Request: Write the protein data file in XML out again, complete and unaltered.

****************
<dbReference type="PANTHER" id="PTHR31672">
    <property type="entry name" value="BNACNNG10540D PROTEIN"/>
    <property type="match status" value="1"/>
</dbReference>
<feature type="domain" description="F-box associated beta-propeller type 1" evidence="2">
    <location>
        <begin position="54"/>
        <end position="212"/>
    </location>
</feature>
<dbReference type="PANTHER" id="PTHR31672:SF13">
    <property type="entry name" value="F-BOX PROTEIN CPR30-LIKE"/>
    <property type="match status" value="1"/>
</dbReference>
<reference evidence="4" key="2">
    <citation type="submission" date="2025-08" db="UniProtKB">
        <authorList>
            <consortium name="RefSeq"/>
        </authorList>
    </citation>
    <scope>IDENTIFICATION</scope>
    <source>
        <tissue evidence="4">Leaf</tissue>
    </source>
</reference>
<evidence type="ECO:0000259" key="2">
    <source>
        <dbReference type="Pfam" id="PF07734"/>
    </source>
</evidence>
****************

<dbReference type="PANTHER" id="PTHR31672">
    <property type="entry name" value="BNACNNG10540D PROTEIN"/>
    <property type="match status" value="1"/>
</dbReference>
<feature type="domain" description="F-box associated beta-propeller type 1" evidence="2">
    <location>
        <begin position="54"/>
        <end position="212"/>
    </location>
</feature>
<dbReference type="PANTHER" id="PTHR31672:SF13">
    <property type="entry name" value="F-BOX PROTEIN CPR30-LIKE"/>
    <property type="match status" value="1"/>
</dbReference>
<reference evidence="4" key="2">
    <citation type="submission" date="2025-08" db="UniProtKB">
        <authorList>
            <consortium name="RefSeq"/>
        </authorList>
    </citation>
    <scope>IDENTIFICATION</scope>
    <source>
        <tissue evidence="4">Leaf</tissue>
    </source>
</reference>
<evidence type="ECO:0000259" key="2">
    <source>
        <dbReference type="Pfam" id="PF07734"/>
    </source>
</evidence>